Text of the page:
“These lawsuits began more than eight years ago, but we are still years away from our day in court,” Navient officials added. “We made this decision to avoid the burden, expense, time and distraction it would take to resolve these claims through litigation and state-by-state investigations.”
Last year, Navient waived its student loan processing contract with the US Department of Education. More than five million borrower accounts will soon be transferred to Maxim, a competing government loan servicing company.
Federal student loan borrowers are expected to resume payments in May 2022 after a hiatus due to the pandemic.
Neither Navient nor state attorneys general can cancel federal student loans. But as part of the agreement announced Thursday, Navient will cancel certain eligible private loan balances for borrowers who have been in default.
Almost all of these private loans were issued between 2002 and 2010 by Sallie Mae, which spun off its student loan services by creating Navient in 2014, the company said. Borrowers do not have to do anything to qualify for the relief. Navient or the settlement administrator will send a letter by July 2022 to each eligible private borrower, according to a press release outlining the settlement and attorneys general who participated in a nationwide press conference on Zoom.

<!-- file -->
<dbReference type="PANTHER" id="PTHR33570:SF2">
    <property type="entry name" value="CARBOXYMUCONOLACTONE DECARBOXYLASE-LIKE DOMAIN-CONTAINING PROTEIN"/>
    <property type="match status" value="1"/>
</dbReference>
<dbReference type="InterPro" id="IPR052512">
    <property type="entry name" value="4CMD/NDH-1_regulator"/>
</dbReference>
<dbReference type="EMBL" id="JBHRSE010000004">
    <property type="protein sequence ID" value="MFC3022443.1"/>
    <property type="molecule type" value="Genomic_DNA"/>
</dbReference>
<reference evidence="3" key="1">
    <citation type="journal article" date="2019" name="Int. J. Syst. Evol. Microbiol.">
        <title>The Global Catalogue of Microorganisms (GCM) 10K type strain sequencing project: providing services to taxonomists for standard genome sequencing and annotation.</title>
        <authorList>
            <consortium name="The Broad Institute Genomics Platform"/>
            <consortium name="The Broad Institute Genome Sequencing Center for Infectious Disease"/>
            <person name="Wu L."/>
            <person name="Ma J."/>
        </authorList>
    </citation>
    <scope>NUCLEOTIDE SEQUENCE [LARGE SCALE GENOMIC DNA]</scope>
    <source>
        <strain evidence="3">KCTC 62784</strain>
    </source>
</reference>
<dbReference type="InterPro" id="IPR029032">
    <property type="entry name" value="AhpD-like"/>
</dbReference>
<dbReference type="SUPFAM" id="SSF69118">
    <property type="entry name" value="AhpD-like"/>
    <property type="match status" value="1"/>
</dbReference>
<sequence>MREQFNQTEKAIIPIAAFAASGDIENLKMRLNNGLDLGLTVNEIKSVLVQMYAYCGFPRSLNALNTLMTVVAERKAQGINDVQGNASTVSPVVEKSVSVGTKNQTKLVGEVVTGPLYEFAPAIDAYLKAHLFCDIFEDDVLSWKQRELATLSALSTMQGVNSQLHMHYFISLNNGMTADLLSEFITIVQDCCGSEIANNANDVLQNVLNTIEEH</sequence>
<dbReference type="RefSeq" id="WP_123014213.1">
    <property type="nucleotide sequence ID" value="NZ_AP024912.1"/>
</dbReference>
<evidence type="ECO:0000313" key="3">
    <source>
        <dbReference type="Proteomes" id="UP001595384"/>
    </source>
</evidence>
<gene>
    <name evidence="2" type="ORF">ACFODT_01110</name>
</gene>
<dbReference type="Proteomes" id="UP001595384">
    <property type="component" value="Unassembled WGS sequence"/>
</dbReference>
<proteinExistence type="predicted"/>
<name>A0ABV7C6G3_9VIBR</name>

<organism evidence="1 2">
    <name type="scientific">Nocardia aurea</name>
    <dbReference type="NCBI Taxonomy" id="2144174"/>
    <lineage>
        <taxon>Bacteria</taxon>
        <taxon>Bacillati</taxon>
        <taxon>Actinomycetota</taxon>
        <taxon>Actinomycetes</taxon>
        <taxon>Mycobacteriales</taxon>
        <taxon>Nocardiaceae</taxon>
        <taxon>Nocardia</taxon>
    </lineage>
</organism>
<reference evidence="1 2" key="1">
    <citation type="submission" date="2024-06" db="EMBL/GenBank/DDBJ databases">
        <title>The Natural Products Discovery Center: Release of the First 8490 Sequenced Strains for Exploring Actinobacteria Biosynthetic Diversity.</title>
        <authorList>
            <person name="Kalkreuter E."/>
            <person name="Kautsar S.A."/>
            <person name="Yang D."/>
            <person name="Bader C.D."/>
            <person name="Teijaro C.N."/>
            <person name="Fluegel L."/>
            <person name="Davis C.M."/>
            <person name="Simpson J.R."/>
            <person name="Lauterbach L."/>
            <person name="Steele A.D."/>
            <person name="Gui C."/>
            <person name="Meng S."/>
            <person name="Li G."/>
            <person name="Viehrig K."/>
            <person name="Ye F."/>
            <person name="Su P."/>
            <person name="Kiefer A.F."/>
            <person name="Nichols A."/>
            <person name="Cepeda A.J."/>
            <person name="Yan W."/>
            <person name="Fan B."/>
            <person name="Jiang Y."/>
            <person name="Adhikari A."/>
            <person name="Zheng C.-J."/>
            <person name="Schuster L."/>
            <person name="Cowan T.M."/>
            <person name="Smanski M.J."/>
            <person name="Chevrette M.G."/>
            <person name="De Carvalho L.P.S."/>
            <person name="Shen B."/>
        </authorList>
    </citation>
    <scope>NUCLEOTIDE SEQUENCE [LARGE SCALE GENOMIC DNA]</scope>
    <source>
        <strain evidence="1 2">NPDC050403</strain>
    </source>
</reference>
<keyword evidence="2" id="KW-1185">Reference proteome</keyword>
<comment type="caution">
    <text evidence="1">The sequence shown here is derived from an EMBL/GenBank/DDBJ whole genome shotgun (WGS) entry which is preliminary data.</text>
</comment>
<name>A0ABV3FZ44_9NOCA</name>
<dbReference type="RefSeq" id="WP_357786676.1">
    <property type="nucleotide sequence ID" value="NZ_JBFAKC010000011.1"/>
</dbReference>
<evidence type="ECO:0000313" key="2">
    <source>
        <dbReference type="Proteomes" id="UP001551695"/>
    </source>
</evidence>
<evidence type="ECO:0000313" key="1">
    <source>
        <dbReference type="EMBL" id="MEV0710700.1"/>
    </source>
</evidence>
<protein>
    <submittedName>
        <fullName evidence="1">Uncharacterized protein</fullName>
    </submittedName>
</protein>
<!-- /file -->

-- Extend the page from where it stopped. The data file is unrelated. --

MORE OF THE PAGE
The 45-page settlement with multiple provisions is the latest action to reduce the country’s nearly $1.8 trillion student loan debt, which experts say has forced young adults to put off buying a car. house or even to get married. In many cases, this debt has complicated the retirement plans of older Americans, who are returning to school or have enlisted as loan co-signers. The Trump and Biden administrations have delayed federal student loan repayments due to the pandemic, but borrowers have been pushing for a more permanent solution.